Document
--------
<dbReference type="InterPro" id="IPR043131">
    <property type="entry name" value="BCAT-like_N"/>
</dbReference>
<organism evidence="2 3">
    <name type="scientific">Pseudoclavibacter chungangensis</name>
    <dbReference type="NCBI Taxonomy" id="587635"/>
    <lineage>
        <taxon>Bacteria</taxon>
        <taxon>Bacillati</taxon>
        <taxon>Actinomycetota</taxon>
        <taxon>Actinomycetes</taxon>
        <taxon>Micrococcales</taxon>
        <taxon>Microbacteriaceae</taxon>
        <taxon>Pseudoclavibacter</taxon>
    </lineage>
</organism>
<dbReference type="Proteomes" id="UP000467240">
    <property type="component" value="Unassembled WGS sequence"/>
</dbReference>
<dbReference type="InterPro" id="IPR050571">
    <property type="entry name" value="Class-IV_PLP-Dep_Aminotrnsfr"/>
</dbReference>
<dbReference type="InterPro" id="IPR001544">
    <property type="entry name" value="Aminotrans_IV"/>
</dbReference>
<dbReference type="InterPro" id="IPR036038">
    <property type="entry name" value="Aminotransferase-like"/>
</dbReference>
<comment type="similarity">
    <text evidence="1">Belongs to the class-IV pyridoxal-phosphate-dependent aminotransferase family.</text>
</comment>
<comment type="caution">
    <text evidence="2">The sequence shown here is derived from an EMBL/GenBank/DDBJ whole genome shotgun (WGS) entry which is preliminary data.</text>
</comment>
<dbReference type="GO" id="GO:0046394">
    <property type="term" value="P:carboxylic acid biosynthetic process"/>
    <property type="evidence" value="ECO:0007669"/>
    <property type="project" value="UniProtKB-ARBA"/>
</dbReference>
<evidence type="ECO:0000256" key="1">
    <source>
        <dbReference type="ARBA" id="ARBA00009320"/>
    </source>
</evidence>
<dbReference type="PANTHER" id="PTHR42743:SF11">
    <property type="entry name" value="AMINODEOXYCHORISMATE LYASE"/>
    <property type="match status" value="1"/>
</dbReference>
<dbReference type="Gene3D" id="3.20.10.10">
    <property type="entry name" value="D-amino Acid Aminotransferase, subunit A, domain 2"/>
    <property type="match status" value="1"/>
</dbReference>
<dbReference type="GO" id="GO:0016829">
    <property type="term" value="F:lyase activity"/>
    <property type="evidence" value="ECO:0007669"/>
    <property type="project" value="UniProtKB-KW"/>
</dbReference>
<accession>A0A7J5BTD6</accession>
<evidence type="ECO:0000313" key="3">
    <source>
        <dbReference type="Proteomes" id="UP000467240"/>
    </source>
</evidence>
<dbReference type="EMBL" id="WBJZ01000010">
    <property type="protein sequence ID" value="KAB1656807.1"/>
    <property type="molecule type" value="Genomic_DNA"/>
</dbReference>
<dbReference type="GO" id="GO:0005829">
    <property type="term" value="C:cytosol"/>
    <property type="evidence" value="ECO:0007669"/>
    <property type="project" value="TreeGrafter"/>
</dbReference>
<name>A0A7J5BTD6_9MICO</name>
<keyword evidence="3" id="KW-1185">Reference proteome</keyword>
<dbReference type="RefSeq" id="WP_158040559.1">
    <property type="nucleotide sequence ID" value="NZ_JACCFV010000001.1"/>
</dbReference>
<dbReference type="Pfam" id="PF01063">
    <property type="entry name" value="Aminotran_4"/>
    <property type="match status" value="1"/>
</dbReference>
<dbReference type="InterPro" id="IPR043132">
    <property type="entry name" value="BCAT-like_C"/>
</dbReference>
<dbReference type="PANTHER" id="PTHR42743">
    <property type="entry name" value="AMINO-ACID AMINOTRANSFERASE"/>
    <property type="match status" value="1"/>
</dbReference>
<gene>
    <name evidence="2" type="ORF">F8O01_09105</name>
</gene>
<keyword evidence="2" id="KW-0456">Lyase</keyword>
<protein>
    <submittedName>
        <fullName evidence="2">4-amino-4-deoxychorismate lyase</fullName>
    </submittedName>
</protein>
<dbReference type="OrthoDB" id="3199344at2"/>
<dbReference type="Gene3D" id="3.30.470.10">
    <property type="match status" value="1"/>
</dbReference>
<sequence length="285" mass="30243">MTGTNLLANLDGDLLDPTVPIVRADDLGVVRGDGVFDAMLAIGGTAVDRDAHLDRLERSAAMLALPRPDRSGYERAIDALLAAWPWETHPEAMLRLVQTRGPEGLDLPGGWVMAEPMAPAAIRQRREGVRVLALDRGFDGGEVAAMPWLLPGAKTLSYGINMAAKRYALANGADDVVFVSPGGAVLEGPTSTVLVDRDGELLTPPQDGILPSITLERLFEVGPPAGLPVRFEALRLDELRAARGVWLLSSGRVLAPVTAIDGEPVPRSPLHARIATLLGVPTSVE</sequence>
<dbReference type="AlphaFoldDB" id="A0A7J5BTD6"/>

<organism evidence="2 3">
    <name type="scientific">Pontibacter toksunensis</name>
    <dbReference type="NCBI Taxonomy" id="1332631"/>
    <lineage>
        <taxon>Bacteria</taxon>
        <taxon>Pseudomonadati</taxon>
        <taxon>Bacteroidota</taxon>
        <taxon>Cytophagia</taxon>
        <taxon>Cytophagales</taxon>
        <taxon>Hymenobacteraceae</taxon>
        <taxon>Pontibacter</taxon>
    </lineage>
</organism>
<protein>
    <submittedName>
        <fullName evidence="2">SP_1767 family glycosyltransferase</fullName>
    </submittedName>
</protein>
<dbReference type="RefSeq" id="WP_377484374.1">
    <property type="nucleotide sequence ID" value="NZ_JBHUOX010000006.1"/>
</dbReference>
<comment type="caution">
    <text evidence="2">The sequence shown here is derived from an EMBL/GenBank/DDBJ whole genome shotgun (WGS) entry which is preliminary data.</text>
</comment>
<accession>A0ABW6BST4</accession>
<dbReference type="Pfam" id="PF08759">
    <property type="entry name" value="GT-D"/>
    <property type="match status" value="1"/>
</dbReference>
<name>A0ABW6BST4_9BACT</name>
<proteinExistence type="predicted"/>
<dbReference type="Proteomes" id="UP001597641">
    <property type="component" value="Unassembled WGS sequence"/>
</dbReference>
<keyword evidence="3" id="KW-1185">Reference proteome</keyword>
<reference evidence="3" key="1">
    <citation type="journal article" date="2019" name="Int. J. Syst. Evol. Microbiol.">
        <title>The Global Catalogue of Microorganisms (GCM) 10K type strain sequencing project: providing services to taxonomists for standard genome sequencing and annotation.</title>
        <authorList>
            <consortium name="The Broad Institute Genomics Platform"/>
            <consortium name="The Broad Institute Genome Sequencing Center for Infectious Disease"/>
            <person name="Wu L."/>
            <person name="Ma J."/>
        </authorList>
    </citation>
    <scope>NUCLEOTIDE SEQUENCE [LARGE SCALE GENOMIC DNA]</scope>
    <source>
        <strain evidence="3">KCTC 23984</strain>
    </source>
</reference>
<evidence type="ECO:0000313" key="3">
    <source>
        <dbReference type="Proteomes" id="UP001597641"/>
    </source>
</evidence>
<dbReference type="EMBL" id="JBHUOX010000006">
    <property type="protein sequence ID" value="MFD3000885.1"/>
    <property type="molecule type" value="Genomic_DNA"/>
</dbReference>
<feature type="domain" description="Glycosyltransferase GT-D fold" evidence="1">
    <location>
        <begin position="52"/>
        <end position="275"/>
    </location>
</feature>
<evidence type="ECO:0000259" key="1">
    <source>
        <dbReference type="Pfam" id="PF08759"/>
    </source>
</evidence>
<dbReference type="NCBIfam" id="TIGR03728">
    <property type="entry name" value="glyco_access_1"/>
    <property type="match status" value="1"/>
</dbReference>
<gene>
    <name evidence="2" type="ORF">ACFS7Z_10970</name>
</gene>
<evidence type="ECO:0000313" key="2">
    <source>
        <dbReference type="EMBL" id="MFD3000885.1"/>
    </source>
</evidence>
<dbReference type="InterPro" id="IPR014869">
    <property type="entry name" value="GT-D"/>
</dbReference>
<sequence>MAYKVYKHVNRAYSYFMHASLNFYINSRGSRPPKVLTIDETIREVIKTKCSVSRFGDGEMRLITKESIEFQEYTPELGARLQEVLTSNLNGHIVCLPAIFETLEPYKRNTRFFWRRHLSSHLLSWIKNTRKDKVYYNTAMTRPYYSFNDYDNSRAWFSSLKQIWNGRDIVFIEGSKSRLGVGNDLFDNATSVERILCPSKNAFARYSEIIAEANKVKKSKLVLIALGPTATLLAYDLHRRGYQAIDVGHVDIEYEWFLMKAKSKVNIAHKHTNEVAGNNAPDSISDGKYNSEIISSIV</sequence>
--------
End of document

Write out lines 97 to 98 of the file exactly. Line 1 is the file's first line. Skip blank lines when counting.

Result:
</protein>
<dbReference type="OrthoDB" id="3199344at2"/>